Sunday, February 5, 2017

Daily Recovery Readings: February 5th

Recovery Meditations: February 5th

Your worth is not established by teaching or learning.
Your worth is established by God. 
Nothing you do or think or wish or make
is necessary to establish your worth.

Helen Schucman, scribe of "A Course in Miracles"

I have spent the last 30 years of my life wanting more, thinking that in proving myself I would be worthy of the love and affection I deserved and this would determine my value. I was always seeking the best path to take to show everyone what I could do and that I was worthy of more of their love and praises. 

Turning my life and my will over to God has allowed me to see that, no matter what I may think, in God's eyes I am worth plenty, and this has given me so much peace. I now know that what others say or think about me is not going to make me worthy or worthless. Allowing God to run the show and doing the next right thing is all I need to do. I don't have to concern myself if I am of value to anyone; I am of value to God, and that is all that counts. 

One Day at a Time . . .
I will continue to turn to God for my strength, knowing that I need not carry the burden of proof of what I'm worth.
~ Maureen ~

Each Day A New Beginning

Don't compromise yourself. You are all you've got.
  —Janis Joplin

When we don't know who we are, it's easy to compromise ourselves. When we don't know where we stand on an issue, it's easy to be swayed by a forceful voice. Values may be cloudy in our minds, or we may not be aware of them at all. It's then that we are vulnerable to the persuasion of another. In this Twelve Step program, we are offered the way to know ourselves. We are supported in our efforts, and we realize we have friends who don't want us to compromise ourselves - who value our struggle to know and to be true to ourselves.

One of recovery's greatest gifts is discovering we can make decisions that represent us, our inner selves, and those decisions please us. We all are familiar with the tiny tug of shame that locates itself in our solar plexus. When we "go along," when we "give in" on a personally important issue, we pay a consequence. We lose a bit of ourselves. Over the years we've lost many bits. We have a choice, however.

I will have a chance, soon, to act according to my wishes. I will take it.

Food For Thought


Most of us go through periods in our lives when nothing seems interesting, when our motivation and enthusiasm have deserted us. We feel dull and bored and depressed. Whether the slump lasts for an afternoon or for a month or for a year, the compulsive overeater tends to turn to food as a way out. For us, food has been exciting, and eating often used to be the most pleasurable activity we could imagine.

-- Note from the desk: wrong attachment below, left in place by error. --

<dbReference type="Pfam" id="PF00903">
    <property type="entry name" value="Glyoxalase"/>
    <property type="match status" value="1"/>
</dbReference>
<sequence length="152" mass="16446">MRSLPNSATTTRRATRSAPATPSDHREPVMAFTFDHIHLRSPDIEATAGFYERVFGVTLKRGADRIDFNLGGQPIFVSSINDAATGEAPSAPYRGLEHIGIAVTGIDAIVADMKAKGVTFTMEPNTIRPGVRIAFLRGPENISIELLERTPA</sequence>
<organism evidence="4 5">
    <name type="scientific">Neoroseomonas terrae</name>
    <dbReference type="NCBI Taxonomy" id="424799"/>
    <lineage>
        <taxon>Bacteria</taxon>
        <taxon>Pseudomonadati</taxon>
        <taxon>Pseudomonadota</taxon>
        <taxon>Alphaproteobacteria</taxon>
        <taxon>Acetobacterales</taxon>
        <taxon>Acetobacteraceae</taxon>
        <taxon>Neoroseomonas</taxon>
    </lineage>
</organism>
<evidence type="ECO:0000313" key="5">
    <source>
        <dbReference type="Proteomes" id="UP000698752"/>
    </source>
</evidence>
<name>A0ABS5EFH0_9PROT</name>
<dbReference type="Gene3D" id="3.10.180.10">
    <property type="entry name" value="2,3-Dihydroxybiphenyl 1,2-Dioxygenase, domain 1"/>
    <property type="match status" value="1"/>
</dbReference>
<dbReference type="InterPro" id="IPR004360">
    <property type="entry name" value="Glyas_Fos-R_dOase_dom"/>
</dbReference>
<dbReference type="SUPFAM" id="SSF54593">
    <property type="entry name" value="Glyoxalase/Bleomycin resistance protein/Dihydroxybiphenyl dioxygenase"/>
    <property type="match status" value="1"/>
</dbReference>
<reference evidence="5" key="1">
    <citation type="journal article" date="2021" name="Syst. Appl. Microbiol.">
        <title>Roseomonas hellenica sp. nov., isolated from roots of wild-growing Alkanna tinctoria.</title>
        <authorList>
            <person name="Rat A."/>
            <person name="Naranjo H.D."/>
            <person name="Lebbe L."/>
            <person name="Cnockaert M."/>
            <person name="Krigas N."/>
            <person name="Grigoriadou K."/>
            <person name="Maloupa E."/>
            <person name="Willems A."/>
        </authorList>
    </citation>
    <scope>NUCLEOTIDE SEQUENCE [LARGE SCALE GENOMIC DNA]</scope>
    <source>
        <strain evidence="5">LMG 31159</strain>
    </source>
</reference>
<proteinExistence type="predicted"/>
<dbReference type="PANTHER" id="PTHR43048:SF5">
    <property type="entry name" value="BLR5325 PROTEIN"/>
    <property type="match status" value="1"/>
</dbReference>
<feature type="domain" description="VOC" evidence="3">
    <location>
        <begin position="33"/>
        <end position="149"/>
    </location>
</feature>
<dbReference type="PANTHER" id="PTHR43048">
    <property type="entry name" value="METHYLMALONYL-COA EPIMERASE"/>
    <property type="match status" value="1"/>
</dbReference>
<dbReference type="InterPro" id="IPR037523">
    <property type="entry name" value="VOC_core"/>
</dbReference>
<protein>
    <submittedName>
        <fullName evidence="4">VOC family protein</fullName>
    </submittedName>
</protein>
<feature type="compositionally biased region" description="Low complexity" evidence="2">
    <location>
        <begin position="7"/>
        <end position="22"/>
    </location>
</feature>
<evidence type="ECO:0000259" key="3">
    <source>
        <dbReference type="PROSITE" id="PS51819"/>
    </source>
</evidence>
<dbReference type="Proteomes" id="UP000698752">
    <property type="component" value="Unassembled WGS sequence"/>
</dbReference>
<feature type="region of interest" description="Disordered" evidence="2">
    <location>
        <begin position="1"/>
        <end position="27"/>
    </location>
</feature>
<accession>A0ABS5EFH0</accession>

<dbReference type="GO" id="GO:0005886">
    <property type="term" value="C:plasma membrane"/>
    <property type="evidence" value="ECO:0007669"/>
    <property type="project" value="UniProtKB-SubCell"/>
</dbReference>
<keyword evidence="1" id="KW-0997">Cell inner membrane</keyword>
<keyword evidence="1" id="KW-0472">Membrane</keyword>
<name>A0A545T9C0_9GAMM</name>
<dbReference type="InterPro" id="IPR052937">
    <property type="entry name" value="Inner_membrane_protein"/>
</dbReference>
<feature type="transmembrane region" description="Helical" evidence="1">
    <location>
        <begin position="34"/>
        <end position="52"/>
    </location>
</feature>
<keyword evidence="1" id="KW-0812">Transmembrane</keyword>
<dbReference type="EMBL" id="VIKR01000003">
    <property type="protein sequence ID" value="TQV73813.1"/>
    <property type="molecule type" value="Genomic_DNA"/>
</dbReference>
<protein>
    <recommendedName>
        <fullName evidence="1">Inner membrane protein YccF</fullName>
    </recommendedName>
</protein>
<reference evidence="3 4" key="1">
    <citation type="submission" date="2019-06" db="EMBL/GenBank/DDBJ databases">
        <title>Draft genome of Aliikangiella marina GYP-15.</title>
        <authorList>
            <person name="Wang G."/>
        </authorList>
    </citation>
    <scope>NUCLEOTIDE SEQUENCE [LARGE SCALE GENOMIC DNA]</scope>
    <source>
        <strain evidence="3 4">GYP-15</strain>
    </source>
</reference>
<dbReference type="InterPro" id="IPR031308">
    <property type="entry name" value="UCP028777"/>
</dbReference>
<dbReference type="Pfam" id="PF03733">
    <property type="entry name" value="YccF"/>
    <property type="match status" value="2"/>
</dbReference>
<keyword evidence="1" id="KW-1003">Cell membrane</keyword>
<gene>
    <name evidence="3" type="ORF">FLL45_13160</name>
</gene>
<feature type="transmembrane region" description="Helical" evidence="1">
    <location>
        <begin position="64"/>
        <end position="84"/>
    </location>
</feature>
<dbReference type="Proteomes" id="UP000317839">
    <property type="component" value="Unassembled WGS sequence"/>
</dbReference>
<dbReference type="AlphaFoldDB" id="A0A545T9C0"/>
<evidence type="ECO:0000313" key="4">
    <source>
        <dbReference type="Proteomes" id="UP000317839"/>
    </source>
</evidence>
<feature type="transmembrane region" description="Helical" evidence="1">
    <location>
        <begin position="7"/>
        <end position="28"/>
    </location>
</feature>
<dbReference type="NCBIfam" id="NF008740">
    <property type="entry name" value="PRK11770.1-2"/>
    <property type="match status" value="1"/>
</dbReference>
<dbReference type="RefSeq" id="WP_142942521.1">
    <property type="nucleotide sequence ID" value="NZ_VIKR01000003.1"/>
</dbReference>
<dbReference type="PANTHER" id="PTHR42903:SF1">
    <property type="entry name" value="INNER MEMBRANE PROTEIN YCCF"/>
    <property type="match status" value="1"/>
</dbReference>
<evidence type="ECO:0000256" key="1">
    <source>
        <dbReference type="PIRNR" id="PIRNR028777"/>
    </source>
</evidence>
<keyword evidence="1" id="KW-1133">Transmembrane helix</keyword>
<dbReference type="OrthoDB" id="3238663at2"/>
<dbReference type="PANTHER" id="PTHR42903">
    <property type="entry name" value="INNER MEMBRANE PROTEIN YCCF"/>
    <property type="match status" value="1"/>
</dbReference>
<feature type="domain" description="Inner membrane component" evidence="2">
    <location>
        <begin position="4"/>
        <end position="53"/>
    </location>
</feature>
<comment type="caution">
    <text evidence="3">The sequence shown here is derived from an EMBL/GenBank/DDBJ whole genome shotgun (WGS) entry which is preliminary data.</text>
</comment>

As most of us know all too well, eating is not a permanent solution to boredom. We may get a temporary high from food, but we invariably eat too much and end up feeling infinitely worse than before we started. Boredom is better than a binge. Food does not motivate nor does it generate enthusiasm. Overeating has just the opposite effect.

Joining OA does not ensure that we will never again experience boredom or have the blahs. What it does provide is a program of action to which we may turn when we are in a slump. Going to meetings, making phone calls, reading the literature, working the Steps - these are concrete actions we can take.

We have tried food and found that it eventually made things worse. Now let's try the OA program.

Give me grace to act. 

The Language of Letting Go

Financial Responsibility

We are responsible for ourselves financially.

What a frightening, grown up thought that is for many of us - taking responsibility for money and our financial affairs. For many of us, handing over responsibility for our financial affairs has been part of a codependent trade off in our relationships.
Some of our emotional dependency on others, on this tight tie that binds us to others, not in love, but in need and desperation, is directly related to financial dependency. Our fears and reluctance to take responsibility for our financial affairs can be a barrier to the freedom we're seeking in recovery.

Financial responsibility is an attitude. Money goes out to pay for necessities and luxuries. Money must come in, in order to go out. How much needs to come in to equal that which is going out?

Taxes... savings plans...appropriate spending habits that demonstrate an attitude of financial responsibility.... Part of being alive means learning to handle money. Even if we have a healthy contract with someone that allows us to depend on him or her for money, we still need to understand how money works. We still need to adopt an attitude of financial responsibility for ourselves. Even if we have a contract with someone else to provide for our financial needs, we need to understand the workings of the money earned and spent in our life.

Self-esteem will increase when we increase our sense of being financially responsible for ourselves. We can start where we are, with what we have today.

God, help me become willing to let go of my fears and reluctance to face the necessary parts of handling money responsibly in my life. Show me the lessons I need to learn about money.

Today's Gift

Let there be spaces in your togetherness.
  —Kahlil Gibran

Sometimes it is just as important to know when to leave others alone as it is to know when to talk with them. We all need to be alone at times - to think, to work out a problem, or just to be quiet with ourselves. This is especially true in families, where we're often surrounded by others. If we tune in to our other family members, we can develop sensors that will let us know when they need some time alone. Part of good communication is knowing when not to talk, too.

Can I be sensitive to my family's needs for privacy today?

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